This information explains bone marrow harvesting for autologous (ah-TOL-o-gus) or allogeneic (all-o-gen-EH-ic) stem cell transplants.
Bone marrow is a substance found in the spaces in the center of the larger bones in your body such as your hip, breastbone, and pelvis. Bone marrow contains a large number of stem cells, which are immature cells that produce all of the blood cells in your body—the white blood cells that fight infection, red blood cells that carry oxygen, and platelets that stop you from bleeding. Bone marrow harvesting (collecting) is a procedure to collect stem cells from your bone marrow.
There are two types of stem cell transplants: autologous and allogeneic.
- For an autologous stem cell transplant, your own stem cells are harvested. They are given back to you on the day of your transplant.
- For an allogeneic stem cell transplant, a donor’s stem cells are harvested. They are later given to the person who is receiving the transplant. If you are donating stem cells for someone else, your body will replace the cells 2 to 3 months after your procedure.
Bone marrow can be removed from different sites on your body, such as the front and back of your hips and your breastbone. These are called harvest sites. The most common harvest site is the back of the hips.
Before Your Procedure
If you are taking any medications, speak with your doctor or nurse to see if they are safe to take before your procedure. Some medications may suppress bone marrow and will need to be stopped.
Tell your doctor or nurse if you are taking any of the following:
- Medications that contain aspirin
- Nonsteroidal anti-inflammatory drugs (NSAIDs) such as ibuprofen (Motrin®, Advil®) or naproxen (Aleve®)
- Vitamin E
- Blood thinners
These medications can cause bleeding problems. Don’t take them unless your doctor says it is okay. Your nurse will give you information about what medications you cannot take and what you can take instead.
If you have any allergies, speak with your doctor or nurse before your procedure.
You must have someone 18 years or older take you home after your procedure. If you don’t have anyone, call one of the agencies below. They will provide someone to accompany you home. However, there is usually a charge for this service and you will also need to provide transportation.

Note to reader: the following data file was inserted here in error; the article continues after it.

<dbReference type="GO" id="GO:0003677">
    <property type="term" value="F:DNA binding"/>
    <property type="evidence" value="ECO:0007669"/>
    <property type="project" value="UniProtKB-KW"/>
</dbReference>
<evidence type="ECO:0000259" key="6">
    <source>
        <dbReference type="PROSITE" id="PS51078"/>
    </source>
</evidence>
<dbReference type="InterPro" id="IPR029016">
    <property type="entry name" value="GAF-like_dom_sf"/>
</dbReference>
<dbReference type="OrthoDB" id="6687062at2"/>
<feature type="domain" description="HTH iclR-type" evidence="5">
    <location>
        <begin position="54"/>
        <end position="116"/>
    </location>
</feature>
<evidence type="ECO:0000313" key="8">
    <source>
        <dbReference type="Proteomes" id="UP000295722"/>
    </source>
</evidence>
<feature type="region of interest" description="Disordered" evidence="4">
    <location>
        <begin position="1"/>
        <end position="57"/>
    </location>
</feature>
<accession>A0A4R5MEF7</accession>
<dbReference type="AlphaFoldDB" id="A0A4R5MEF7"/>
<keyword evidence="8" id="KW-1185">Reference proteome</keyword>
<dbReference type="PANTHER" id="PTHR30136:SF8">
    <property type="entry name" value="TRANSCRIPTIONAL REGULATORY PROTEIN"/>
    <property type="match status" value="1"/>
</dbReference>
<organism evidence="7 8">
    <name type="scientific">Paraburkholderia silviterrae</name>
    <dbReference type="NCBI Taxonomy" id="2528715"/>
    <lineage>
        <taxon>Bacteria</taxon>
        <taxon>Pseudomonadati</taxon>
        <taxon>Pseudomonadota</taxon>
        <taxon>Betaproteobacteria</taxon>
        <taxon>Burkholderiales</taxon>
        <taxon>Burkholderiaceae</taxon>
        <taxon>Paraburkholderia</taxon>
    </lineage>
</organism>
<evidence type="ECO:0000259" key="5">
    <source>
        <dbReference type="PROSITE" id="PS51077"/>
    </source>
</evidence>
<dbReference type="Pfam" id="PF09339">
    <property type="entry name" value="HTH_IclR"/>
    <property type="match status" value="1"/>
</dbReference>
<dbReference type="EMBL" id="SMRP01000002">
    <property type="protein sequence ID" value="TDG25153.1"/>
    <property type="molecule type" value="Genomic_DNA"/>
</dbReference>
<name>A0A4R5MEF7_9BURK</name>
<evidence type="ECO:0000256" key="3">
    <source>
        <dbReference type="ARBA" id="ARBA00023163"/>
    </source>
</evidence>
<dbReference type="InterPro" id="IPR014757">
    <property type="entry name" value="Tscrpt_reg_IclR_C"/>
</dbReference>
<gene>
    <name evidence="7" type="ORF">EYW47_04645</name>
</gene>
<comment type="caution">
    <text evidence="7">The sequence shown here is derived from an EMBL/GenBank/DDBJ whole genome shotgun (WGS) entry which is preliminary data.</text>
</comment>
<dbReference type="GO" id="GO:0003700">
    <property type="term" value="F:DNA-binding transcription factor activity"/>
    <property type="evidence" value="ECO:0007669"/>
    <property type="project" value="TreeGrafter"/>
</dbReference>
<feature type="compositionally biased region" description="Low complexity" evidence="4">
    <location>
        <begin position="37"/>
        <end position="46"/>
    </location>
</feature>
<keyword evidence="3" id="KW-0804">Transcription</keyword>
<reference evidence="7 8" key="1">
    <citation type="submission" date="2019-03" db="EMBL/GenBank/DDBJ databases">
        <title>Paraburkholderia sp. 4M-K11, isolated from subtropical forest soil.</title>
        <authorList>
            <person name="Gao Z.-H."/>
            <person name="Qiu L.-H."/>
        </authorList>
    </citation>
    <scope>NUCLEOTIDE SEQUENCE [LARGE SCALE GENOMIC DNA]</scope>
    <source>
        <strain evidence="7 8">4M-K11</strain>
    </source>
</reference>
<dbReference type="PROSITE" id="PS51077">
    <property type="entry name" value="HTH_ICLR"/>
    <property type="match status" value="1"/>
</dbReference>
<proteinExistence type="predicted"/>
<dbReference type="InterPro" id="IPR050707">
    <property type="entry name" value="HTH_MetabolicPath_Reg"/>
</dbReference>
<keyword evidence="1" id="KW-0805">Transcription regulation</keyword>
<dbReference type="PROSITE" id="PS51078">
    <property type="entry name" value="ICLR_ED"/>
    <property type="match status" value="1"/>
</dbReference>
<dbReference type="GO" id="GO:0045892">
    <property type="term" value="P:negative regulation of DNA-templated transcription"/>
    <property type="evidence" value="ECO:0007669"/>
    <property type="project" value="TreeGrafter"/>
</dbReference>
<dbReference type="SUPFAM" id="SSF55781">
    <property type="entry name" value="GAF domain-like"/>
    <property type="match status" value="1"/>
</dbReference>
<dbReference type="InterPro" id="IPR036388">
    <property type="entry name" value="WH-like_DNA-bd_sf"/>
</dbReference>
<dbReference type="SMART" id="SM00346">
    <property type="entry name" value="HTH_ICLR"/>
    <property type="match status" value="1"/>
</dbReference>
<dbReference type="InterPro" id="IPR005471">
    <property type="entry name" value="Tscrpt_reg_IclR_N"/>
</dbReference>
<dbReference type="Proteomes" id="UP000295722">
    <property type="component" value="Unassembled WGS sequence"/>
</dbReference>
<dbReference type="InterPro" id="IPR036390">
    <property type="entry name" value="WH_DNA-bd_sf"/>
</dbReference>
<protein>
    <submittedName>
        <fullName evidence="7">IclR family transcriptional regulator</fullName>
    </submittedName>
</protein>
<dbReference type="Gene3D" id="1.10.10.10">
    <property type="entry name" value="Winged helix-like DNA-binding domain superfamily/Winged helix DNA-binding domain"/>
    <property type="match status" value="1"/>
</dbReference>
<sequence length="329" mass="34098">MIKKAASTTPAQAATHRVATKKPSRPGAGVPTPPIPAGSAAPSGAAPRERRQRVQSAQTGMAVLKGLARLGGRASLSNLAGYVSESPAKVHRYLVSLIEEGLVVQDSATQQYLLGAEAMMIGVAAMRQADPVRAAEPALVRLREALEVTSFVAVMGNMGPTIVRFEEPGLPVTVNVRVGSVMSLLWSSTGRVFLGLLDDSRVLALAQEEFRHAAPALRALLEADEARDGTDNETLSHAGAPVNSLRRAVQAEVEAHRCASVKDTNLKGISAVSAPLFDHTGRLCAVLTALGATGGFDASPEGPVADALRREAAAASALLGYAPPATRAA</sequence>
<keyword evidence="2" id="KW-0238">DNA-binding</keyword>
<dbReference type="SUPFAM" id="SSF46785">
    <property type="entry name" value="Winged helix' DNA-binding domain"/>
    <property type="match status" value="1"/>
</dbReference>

In New York:
Partners in Care 888-735-8913
Prime Care 212-944-0244
In New York or New Jersey:
Caring People 877-227-4649
If you are donating stem cells for someone else, you may need to give a unit of blood 2 weeks before the procedure. This blood will be given back to you in the recovery room. It will help your bone marrow recover. Your doctor or nurse will speak to you about this.Back to top
The Day Before Your Procedure
The Day of Your Procedure
Between midnight and up until 2 hours before your scheduled arrival time, you may drink a total of 12 ounces of clear liquids (see Figure 1).
Examples of clear liquids include:
- Clear broth, bouillon, or consommé (no particles of dried food or seasonings)
- Gelatin, such as Jell-O®
- Clear fruit juices (no pulp), such as white cranberry, white grape, or apple
- Soda, such as 7-Up®, Sprite®, ginger ale, seltzer, or Gatorade®
- Coffee or tea, without milk or cream
Your procedure will be done in the operating room. Since the harvest site is usually the back of the hip bones, you will probably be lying on your stomach. You will receive general anesthesia (medication that will make you sleep) before the procedure starts. Once you are asleep, your doctor will insert a needle through your skin and into your bone to take out the marrow. They will do this several times to collect enough marrow. The procedure usually takes about an hour.
When you wake up, you will be in the Post Anesthesia Care Unit (PACU). You may be sore at your harvest sites. Your nurse will give you pain medication to help with any discomfort. You will get a prescription for pain medication to take home with you.
You will go home once you are awake and able to eat and drink.Back to top
Caring for yourself at home
- Don’t shower for 24 hours after your procedure. After 24 hours, shower and then remove your dressings.
- Take your pain medication as prescribed. This will help relieve any pain and stiffness.
- Resume taking aspirin, medications containing aspirin, NSAIDs, or vitamin E, as needed.
- Drink at least 6 to 8 glasses of liquids every day for 4 days after your procedure.
- Don’t do any strenuous exercise (e.g., running, jogging, aerobics) or play any contact sports (e.g., football, soccer, basketball) for 1 week after your procedure. You can do light exercise such as walking.
- Don’t soak in a pool, bath tub, or hot tub for 1 week after your procedure.
- Eat a well-balanced diet high in iron (e.g., red meat, spinach) for 2 months after your procedure. Ask your doctor about taking vitamins and iron supplements. Ask your nurse for the resource Iron in Your Diet.
Call Your Doctor or Nurse if You Have:
- Bleeding from your harvest sites
- Redness or drainage at your harvest sites
- Pain at your harvest sites that is getting worse or not improving after 1 day
- A temperature of 100.4° F (38° C) or higher
- A cough that does not go away